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Tuesday, February 26, 2013

St. Louis City = "Beta City" for STAR Community Index software platform

I'm starting to connect the dots from this SLU Press Release - Oct. 22, 2011 to the regional meetings being held for the last year to the plan developed at the United Nations called "Agenda 21." Until this release, I had not found the "International Council for Local Environmental Initiatives" (ICLEI) mentioned; but now it's clear that these regional meetings are part of Agenda 21 because the "data portal" is being mentioned at these regional meetings (see notes from Pevely, MO meeting).

With our deficit growing by billions of dollars every day, why are HUD, DOT and the EPA spending money the nation does not have, on programs that our nation does not need, that will impose government-mandated restrictions on property and behavior that most people do not want?

Press Release:

SLU's Center for Sustainability Partners with City of St. Louis
STAR partnership announcment
From left, Catherine Werner, sustainability director for the City of St. Louis, John Sondag, president of ATT Missouri, Tim Keane, executive director of the Center for Sustainability, Mayor Francis Slay and Paul Dickinson, executive chairman of the Carbon Disclosure Project, announced a research project to test a new sustainability software platform designed to help the city develop a comprehensive sustainability plan. Submitted photo
Thanks in large part to support from the Center for Sustainability at Saint Louis University, the City of St. Louis was chosen as one of only ten cities nationally to participate in the development of the STAR Community Index software platform, a tool that local governments across the globe will use to help create the sustainable cities of the future.

The developing organization, ICLEI, was founded in 1990 as the "International Council for Local Environmental Initiatives" at the United Nations' first "World Congress of Local Governments for a Sustainable Future." Since then, ICLEI has grown to represent more than 1,200 local governments across 70 countries in sustainable development initiatives like the creation of the STAR Community Index software.

The city's participation in the STAR Community Index project is being supported by the Center for Sustainability at SLU with seed funding, as well as hands-on research through the "REAL Partners" program, an initiative that provides research support from the Center's graduate students. The STAR Community Index software will help the city's sustainability efforts through the measuring and tracking of local sustainability assets and barriers, with the goal of integrating the data into a long-term sustainable development plan for the region.

According to Tim Keane, Ph.D., executive director the Center, this initiative fits perfectly with their mission and strategic objectives.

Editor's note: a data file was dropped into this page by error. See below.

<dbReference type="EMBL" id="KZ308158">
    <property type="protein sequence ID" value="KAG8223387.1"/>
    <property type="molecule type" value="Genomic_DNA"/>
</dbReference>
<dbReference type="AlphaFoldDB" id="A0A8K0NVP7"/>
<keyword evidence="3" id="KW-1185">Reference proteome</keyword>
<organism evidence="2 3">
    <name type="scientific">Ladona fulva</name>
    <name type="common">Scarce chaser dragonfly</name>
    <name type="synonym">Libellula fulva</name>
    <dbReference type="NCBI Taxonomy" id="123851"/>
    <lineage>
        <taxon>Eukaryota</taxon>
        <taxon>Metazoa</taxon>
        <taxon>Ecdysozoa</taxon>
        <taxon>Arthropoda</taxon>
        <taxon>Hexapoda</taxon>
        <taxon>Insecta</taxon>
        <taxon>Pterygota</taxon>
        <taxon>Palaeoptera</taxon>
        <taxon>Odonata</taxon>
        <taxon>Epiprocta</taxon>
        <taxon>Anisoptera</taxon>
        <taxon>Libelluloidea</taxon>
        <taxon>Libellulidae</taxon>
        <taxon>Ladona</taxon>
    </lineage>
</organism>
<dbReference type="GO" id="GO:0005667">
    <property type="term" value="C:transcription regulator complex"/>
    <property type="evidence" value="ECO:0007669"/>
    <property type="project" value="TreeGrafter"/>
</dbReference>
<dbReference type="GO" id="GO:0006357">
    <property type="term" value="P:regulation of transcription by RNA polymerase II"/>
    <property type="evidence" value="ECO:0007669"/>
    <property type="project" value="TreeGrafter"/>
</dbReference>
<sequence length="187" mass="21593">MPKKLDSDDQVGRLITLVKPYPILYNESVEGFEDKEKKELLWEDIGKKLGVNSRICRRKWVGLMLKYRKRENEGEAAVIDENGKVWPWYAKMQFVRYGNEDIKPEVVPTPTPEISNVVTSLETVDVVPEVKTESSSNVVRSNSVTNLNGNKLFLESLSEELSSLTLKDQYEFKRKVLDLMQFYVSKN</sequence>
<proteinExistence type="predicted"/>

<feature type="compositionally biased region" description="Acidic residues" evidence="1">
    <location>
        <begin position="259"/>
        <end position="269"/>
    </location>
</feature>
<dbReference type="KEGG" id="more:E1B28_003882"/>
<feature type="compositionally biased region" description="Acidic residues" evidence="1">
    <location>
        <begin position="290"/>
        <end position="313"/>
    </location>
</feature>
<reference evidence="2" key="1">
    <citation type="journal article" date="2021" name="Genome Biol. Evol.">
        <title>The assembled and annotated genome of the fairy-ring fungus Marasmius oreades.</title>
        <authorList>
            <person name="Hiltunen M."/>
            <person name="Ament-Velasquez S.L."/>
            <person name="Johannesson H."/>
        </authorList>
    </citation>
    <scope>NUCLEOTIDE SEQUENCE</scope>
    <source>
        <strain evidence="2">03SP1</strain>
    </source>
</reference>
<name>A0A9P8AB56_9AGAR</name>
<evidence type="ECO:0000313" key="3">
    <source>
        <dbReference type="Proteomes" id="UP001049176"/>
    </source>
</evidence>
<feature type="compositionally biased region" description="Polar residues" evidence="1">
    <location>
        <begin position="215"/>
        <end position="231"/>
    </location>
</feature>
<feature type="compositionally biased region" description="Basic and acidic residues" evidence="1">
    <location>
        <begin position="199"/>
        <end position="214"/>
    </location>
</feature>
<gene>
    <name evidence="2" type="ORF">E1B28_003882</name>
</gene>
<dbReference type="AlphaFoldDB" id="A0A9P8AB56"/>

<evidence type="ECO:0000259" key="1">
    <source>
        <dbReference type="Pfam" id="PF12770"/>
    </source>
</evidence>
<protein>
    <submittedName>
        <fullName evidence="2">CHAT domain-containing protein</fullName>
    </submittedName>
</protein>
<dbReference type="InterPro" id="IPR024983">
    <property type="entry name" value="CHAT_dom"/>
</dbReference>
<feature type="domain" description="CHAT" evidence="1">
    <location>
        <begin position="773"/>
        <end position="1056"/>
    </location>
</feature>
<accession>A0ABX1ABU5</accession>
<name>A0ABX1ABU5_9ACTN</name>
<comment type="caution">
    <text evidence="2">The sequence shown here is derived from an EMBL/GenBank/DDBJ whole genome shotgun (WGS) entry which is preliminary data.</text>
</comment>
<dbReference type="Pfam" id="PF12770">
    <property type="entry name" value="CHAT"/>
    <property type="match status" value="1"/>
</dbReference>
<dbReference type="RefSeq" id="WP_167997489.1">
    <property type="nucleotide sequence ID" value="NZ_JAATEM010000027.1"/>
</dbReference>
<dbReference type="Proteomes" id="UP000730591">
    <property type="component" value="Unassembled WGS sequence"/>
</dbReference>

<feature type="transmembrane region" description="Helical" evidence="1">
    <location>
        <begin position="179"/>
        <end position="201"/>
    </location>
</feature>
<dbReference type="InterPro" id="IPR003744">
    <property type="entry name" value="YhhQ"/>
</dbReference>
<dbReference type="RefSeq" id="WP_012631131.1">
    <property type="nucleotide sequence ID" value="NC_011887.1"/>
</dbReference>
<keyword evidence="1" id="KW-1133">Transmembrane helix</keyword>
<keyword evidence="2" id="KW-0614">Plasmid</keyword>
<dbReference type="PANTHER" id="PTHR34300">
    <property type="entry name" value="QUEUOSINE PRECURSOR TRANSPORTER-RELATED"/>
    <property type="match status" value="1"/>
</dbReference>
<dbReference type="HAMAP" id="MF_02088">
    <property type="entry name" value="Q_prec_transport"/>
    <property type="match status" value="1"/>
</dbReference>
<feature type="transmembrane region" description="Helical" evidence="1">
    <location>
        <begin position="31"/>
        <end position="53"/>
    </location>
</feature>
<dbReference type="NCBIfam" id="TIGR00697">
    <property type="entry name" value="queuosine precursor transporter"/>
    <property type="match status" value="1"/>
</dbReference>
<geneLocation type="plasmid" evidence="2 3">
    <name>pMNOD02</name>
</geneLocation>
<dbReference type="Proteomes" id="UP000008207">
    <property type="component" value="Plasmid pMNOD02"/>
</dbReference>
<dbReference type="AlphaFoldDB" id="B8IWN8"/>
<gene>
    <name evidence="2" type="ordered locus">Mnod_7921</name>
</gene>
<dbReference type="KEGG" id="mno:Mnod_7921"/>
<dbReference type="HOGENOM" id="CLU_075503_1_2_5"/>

"The Center for Sustainability is seeking collaborations with sustainability thought leaders, both inside SLU and externally, that recognize we are a society in crisis. Tools like the STAR Community Index help quantify the urgency, and support actions to replenish, not deplete, our ecosystem resources," Keane said.

As part of the initiative, the City of St. Louis released the results of its Greenhouse Gas (GHG) Emissions Inventory back to 2005 as a baseline to benchmark progress in reducing its carbon footprint and show how the city is utilizing technology to minimize its impact on the environment.
"It is important that we know our impact on the environment so we can measure our progress, focus where we can make the most improvement, and know which initiatives are working and which are not," said Mayor Francis Slay.

The Center for Sustainability offers a master of sustainability degree and supports inter-disciplinary research that has the potential to solve sustainability-related issues in society.
For more information about the Center's degree options or research collaboration opportunities, please visit or call 314-977-3608.
The Center for Sustainability was launched through the generous support of its founding donor, the Alberici Foundation.

1 comment:

Anonymous said...

HB 42

Be it enacted by the General Assembly of the state of Missouri, as follows:

Section A. Chapter 1, RSMo, is amended by adding thereto one new section, to be known as section 1.370, to read as follows:

1.370. 1. As used in this section, "political subdivisions" mean all state, county, incorporated city, unincorporated city, public local entity, public-private partnership, and any other public entity of the state, a county, or city.

2. The state of Missouri and all political subdivisions shall not adopt or implement policy recommendations that deliberately or inadvertently infringe or restrict private property rights without due process, as may be required by policy recommendations originating in, or traceable to Agenda 21, adopted by the United Nations in 1992 at its Conference on Environment and Development or any other international law or ancillary plan of action that contravenes the Constitution of the United States or the Missouri Constitution.

3. Since the United Nations has accredited and enlisted numerous nongovernmental and intergovernmental organizations to assist in the implementation of its policies relative to Agenda 21 around the world, the state of Missouri and all political subdivisions are prohibited from entering into any agreement with, expending any sum of money for, receiving funds from, contracting services from, or giving financial aid to those nongovernmental and intergovernmental organizations as defined in Agenda 21.

IMO: The language needs to be broadened.